A report by the Department of Health and Human Services found that 20 million people had gained coverage because of the Affordable Care Act. A more recent study by the think tank the Urban Institute on the GOP's plans to repeal found that 30 million Americans stand to lose their insurance if Republicans repeal the law without a replacement. Among those whose coverage would be at risk are those who are on individual plans outside of Obamacare, as a repeal without a replacement is predicted to cause chaos throughout the individual market, the study said. Since the Affordable Care Act was passed, the uninsured rate has been nearly cut in half: from 16 percent in 2010, to 8.6 percent in 2016, according to the CDC.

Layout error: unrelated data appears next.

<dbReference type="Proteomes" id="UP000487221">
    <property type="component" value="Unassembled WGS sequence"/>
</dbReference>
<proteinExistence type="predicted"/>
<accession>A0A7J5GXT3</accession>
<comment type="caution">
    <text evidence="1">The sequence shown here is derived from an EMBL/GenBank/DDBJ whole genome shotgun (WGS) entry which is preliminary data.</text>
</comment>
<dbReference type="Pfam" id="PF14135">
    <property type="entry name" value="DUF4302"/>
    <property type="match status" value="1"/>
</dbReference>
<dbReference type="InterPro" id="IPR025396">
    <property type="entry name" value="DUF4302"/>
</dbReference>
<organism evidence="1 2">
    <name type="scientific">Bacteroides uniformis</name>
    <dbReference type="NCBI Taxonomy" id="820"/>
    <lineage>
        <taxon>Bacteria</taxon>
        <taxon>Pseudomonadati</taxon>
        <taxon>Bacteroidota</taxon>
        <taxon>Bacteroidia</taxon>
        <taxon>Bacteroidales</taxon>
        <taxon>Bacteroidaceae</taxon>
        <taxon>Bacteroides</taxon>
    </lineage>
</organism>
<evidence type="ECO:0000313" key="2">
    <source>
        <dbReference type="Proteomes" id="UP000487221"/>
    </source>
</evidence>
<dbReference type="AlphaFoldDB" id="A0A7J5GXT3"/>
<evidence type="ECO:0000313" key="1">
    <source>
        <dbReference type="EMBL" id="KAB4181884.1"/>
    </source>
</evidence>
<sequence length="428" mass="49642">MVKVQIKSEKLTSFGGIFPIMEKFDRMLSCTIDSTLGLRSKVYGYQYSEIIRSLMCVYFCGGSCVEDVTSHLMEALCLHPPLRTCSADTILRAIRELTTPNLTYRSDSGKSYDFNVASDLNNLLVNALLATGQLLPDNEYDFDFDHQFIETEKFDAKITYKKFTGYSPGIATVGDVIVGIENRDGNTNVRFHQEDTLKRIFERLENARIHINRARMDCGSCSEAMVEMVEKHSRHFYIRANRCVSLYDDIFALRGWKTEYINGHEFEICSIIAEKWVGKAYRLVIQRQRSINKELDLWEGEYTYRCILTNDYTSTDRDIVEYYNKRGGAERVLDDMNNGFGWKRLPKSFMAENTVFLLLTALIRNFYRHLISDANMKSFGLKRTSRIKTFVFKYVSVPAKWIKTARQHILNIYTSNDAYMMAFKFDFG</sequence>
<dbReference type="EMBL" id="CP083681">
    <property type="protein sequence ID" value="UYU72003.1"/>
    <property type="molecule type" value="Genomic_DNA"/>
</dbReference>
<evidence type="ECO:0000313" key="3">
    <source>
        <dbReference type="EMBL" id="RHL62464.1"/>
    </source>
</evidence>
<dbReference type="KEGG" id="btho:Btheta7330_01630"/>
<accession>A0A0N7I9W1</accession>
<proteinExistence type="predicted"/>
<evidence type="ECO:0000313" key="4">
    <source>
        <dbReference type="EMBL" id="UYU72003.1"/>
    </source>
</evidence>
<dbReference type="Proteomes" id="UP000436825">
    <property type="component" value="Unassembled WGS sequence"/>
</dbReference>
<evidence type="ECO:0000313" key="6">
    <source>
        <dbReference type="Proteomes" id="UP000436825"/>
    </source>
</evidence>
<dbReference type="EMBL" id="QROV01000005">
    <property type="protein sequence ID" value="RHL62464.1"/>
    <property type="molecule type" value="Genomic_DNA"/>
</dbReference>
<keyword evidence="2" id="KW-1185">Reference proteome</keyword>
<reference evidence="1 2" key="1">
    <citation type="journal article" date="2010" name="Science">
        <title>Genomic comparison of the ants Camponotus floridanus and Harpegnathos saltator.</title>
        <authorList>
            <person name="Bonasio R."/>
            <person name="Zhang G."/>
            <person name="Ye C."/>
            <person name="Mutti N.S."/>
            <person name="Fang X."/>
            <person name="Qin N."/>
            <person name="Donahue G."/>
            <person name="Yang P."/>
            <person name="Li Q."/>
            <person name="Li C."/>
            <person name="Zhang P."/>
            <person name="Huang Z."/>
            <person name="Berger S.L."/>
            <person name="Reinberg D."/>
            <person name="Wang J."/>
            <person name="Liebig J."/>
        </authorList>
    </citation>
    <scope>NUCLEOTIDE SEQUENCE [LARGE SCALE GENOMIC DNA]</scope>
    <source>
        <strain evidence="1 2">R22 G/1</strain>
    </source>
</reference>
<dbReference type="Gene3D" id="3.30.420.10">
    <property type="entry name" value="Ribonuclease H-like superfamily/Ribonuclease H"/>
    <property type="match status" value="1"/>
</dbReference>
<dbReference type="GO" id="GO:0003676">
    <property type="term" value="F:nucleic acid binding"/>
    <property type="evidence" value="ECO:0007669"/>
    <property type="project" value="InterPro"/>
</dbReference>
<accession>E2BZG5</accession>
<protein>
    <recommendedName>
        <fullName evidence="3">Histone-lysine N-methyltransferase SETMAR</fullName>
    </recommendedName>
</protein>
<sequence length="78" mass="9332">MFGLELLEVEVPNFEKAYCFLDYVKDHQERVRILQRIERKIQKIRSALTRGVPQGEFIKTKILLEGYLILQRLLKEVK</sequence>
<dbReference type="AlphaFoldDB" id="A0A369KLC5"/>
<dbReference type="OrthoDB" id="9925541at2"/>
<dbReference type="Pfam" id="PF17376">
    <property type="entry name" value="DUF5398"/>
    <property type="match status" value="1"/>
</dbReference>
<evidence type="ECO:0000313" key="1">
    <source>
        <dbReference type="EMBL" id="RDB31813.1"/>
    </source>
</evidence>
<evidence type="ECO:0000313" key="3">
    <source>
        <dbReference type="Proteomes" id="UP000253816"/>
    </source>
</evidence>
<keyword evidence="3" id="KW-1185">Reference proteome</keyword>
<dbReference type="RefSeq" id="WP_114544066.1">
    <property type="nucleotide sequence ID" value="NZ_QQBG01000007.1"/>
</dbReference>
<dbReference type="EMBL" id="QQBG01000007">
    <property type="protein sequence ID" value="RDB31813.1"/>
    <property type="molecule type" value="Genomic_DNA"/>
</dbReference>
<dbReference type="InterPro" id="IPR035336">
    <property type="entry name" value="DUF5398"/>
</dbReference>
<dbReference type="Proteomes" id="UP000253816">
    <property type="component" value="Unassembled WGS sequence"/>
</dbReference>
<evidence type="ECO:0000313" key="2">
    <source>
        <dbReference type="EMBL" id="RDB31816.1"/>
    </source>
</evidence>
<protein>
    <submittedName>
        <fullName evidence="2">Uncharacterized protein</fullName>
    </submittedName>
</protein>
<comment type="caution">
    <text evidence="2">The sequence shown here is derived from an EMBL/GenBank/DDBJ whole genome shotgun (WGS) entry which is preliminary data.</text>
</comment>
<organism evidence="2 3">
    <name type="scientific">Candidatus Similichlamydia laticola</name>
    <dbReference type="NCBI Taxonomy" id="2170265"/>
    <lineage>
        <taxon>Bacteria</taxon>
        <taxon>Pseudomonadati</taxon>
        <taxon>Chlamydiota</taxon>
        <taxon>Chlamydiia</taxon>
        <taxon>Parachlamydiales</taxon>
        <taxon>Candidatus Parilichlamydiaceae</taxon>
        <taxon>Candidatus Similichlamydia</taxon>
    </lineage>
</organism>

"Many of the people who have been covered got it through Medicaid," Barrasso said Wednesday. He said that a majority of those were eligible before the ACA's Medicaid expansion, while referencing a study by Obamacare architect Jonathan Gruber.
(The study found that 63 percent of Obamacare coverage gains in 2014 came from Medicaid enrollment, and 44 percent of the total ACA coverage gains came from previously eligible adults and children, including the 2011–2013 early Medicaid expansions.)
"So there are many things we can do with Medicaid to help people get better care with coverage and get the states to make the decisions instead of the expensive way, that Washington does it," Barrasso said.